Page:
Titan has an atmosphere higher in nitrogen and lower in oxygen than humans can survive, deadly hydrocarbon lakes, and is far, far too cold. Enter: science! Instead of trying to terraform this moon, it's decided that the human species is what should be changed. Tom Wilkinson leads a project attempting to give evolution a generous nudge in Titan's direction, and Rick (Sam Worthington) is one of the volunteer guinea pigs.
|We're going to live in space, kids! And you know what that means: we have to turn ourselves into aliens first!|
Here is the most consistent problem with Netflix Original films: they aren't advertised accurately. Watching the trailer for this film, I was under the impression it would be a scifi horror film -- with a slow build-up, and on the heavily dramatic side, but still. What this movie is, is a scifi drama, plain and simple. Rick wants to make a better future for his son (Noah Jupe of A Quiet Place) and jumps into the risky, life-altering program, his wife Abi (Taylor Schilling) in full support; and their faith and expectations are challenged.
Our expectations are challenged too. Once the plot got going I adjusted my perception filter to fit "scifi drama" but even then, the trailer messed up my viewing experience. They showed some of what he looked like after he transforms or evolves or whatever, so I knew how drastic it would be. Apparently, none of the characters did. It plays out in the film as if the physical transformation was the big twist, but I thought it was the premise. Even as the film itself sets up the premise, the implication of the experiment involves physical change. The word "superhuman" and phrases such as "you, but better" and "fly on Titan" were used.
|So I'm not exactly gonna be amazed to see someone sprout wings.|
And when subjects can stay underwater for over thirty minutes, it's no surprise that they're developing gills. But a surprise or not, this kind of stuff is pretty cool in a straightforward scifi way. It takes some suspension of disbelief and ignoring of some nonsense, but this scifi testing and training is the best element the film has going. It reminded me a little of the Dauntless training in Divergent, with new strange things happening every day, and people dropping dead in regular intervals.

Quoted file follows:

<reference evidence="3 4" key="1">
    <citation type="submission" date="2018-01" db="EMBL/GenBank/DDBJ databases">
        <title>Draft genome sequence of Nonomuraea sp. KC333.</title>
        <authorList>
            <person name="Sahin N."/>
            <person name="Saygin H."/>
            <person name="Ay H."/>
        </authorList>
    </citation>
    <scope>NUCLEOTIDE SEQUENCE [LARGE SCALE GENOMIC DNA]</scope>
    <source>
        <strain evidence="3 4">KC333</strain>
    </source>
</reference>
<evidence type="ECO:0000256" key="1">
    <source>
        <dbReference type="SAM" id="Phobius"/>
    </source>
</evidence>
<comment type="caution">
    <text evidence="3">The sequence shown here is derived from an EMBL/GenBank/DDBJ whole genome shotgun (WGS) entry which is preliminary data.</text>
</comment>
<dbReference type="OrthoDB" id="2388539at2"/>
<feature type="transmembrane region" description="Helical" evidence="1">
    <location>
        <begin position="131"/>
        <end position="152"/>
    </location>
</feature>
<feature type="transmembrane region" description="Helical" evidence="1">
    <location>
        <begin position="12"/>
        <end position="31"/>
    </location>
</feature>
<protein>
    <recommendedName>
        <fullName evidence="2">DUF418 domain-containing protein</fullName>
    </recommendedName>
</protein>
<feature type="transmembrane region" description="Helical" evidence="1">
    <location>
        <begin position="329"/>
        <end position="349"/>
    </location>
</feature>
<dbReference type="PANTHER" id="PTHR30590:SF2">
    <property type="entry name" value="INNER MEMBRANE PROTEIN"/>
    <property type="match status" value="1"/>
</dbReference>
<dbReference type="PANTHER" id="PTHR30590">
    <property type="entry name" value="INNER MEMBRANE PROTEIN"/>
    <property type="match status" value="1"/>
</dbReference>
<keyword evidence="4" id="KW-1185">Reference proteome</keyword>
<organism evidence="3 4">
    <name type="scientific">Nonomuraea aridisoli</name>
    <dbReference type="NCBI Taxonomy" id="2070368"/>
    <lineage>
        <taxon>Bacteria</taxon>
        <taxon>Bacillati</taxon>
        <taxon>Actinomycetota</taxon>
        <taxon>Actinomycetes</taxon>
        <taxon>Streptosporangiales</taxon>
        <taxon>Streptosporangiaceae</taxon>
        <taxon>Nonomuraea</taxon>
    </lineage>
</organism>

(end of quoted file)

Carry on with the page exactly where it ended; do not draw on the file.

But even with belief suspended, there was a lot of inconsistency within the scifi side of things, that comes down to plot convenience. At first, I wondered how the subjects would survive on Earth if they evolve to Titan standards, but it's more like their survival abilities are expanded rather than altered. (Titan's not too cold anymore but that doesn't mean Earth is too hot.) That makes sense, but then the superfluous changes divert from that idea. Eventually Rick can't speak anymore, and he communicates through touch and at some inaudible frequency.
|Also, his middle fingers fuse together. Seems more like de-evolution to me...|
But why can't he do both? He shouldn't have lost his vocal cords, and he definitely still has a mouth. It seems like from that, the idea was to create a wholly new species that can only really live properly on Titan; the movie just had to allow him to survive Earth's climate and atmosphere because the story couldn't exist if he couldn't. The whole story is bent into its shape that way, and it actually gets worse as the film ends, not ever answering some logistical questions I had at the start.
More amusingly, the premise centers on an enormously overpopulated Earth, with catastrophic climate problems. Yet, all we ever see is sleek, expansive, and expensive futuristic housing and research facilities situated comfortably in the middle of a thriving nowhere. Rick and Abi go on a run and stand looking out over a lush valley and green wooded mountains, comment on how nice it is, and then bemoan the fact that they can't save it -- while I was under the impression that Earth was already so far gone that places like that didn't exist anymore.
|Whatever, I'm sure they were just trying to make a point about global warming or whatever it is these days.|
What they should've been doing was focusing on making a good story. I can forgive lapses in logic if only the story and the characters are worth the investment. These characters weren't fundamentally bad, but the movie didn't really seem to know what to do with them. First, we focus on Rick as he gets his treatments; later focus shifts to Abi as she deals with his changes. Then it tries to flip-flop, but the result is an emotional disconnect because they always seem to make the wrong choice about whose viewpoint should be shown.
Overall the story could've been much more effective from Abi's view only, but it was more entertaining from Rick's. Neither the science fiction nor the character drama is fully thought-through, and if they had been, the logical process would have worked the story out of existence. With a couple of neat ideas, and filmmaking of good technical quality, The Titan reached the absolute height of its potential -- but that's not saying much at all.